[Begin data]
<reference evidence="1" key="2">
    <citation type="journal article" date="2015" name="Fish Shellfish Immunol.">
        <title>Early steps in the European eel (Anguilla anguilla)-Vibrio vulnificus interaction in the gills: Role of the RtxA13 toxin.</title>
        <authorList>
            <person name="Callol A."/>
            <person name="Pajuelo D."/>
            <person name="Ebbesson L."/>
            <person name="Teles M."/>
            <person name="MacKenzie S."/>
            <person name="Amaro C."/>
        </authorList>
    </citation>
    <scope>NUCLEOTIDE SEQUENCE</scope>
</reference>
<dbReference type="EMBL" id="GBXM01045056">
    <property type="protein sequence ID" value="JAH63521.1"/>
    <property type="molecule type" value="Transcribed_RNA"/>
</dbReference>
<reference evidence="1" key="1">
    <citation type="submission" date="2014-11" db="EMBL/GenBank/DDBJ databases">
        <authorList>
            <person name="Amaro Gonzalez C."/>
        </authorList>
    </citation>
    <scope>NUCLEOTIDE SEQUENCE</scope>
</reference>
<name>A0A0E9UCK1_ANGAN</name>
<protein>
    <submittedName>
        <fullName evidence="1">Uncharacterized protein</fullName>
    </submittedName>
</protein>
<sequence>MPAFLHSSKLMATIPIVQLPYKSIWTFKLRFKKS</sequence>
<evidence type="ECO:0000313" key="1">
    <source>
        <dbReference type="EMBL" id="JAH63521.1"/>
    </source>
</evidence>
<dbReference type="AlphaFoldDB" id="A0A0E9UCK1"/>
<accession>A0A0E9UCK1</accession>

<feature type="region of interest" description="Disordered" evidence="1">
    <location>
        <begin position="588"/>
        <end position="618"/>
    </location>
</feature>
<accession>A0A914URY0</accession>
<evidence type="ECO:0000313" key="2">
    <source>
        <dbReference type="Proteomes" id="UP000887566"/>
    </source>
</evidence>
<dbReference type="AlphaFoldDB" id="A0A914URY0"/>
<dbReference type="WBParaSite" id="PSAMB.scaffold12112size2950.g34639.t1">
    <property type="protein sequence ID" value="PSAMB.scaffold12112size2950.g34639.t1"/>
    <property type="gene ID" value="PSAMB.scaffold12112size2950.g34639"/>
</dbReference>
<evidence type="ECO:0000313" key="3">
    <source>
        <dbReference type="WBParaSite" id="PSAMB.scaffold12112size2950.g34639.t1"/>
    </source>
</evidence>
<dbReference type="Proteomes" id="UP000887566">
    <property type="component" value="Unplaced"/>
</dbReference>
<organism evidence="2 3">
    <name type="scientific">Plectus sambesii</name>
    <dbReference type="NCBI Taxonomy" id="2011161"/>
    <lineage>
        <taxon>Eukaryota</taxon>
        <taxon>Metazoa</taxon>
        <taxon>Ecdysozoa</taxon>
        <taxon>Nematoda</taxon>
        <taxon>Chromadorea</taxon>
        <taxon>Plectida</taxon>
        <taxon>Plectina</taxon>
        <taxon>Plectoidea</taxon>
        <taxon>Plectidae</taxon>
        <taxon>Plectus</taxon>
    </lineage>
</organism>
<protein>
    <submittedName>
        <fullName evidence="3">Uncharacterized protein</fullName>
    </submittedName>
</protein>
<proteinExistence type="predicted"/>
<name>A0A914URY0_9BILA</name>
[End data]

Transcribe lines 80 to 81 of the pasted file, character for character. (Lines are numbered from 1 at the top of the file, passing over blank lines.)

    </lineage>
</organism>